The 1966 launched Interceptor would go on to be the best known Jensen of all as its placement in a number of popular TV programmes, such as Jason King and a later series of The Saint, would help promote the Interceptor’s executive image as a prestige grand tourer. Like its predecessor, this Italian-styled GT was powered by a 6276cc V8 Chrysler engine and in 1966 the new Interceptor was voted Car of the Year. Despite the new car’s success, the Jenson brothers were becoming increasingly concerned about the direction the company was taking and later that year the enterprising pair announced their retirement from the firm that still carried the family name.

By the late ’60s things were starting to slowly unravel at Jensen Motors following the loss of a lucrative contract to build Austin-Healey bodies following the demise of the MkIII Healey 3000, while Volvo P1800 production had moved back to Sweden in 1963. The contract with BMC had been a major source of income for Jensen and as demand for independent automotive body construction was in decline, Jensen Motors found itself approaching a financial black hole. However, help was to come from an odd direction as Donald Healey was planning a replacement and approached Jensen to help design a new mid-market sports car that would sit between the E-type Jaguar and Triumph TR6.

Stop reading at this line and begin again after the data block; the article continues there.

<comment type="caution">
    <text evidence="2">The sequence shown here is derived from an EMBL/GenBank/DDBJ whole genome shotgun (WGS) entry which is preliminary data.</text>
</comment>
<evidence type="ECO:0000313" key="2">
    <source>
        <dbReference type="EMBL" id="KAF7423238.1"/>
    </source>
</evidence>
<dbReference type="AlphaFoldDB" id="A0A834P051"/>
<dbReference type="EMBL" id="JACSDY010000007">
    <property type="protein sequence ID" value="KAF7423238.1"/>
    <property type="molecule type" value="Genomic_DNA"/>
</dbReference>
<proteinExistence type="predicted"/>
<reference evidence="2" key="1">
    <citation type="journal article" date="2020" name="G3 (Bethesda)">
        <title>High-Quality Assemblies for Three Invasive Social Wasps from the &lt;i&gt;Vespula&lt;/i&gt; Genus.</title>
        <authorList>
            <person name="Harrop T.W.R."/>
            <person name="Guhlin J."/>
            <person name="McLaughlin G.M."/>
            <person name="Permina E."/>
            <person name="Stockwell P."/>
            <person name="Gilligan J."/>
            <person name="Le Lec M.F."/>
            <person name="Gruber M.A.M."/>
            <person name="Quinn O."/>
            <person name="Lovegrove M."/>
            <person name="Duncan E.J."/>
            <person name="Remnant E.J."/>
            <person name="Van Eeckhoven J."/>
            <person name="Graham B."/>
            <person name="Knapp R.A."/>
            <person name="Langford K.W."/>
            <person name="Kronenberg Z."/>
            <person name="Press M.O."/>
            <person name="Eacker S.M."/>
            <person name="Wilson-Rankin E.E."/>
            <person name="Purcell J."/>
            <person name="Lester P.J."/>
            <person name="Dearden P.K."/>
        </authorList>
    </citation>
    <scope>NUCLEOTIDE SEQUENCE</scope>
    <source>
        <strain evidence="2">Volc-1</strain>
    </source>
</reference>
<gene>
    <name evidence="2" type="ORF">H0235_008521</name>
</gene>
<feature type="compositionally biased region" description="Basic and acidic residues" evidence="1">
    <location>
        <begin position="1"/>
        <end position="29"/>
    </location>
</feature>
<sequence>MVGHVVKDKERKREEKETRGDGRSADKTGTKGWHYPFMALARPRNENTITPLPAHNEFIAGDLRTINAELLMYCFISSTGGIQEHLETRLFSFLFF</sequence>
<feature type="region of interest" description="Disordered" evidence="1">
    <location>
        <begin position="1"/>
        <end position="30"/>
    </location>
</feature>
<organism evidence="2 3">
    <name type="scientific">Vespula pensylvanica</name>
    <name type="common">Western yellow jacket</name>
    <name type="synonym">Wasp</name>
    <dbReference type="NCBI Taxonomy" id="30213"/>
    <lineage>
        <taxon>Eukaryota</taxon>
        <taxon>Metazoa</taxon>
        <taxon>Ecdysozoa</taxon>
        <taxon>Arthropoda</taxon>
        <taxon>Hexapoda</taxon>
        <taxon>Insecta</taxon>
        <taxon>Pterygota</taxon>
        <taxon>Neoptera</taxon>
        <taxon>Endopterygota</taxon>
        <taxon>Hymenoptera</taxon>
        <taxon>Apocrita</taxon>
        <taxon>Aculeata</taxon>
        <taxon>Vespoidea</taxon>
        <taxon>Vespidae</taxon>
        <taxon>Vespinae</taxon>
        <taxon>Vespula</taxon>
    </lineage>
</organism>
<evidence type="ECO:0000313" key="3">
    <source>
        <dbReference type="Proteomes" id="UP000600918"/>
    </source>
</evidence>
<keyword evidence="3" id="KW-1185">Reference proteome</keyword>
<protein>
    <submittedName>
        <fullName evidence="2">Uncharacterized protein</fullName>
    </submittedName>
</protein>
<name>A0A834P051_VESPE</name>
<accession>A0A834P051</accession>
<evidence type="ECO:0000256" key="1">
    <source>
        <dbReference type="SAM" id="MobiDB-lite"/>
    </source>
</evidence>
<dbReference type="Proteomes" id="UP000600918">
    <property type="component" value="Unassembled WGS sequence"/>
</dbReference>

Financial backing for the project that would eventually produce the Jensen-Healey came from Kjell Qvale, owner of the largest Austin Healey dealership in the USA. The investment made Qvale the majority shareholder at Jensen Motors and Donald Healey was appointed chairman of the refinanced company. The new Jensen-Healey sports car was a joint venture between Healey senior, his son Donald and stylist Hugo Poole and the finished design was later fine tuned by William Towns so the new sports car would be compliant with recently introduced US Federal safety laws. Launched in 1972, the Jensen-Healey convertible was powered by an all-alloy 144bhp, 16-valve 2.0-litre Lotus engine, which helped create the car’s 50/50 weight distribution and provided predictable and safe handling.

Unfortunately, a few period road testers considered the basic design of the early Jensen- Healey to be flawed and build quality left a lot to be desired. Despite a steady number of improvements helping to enhance the Jensen- Healey’s showroom appeal, Donald Healey wasn’t happy with the situation and resigned from Jensen Motors in 1973.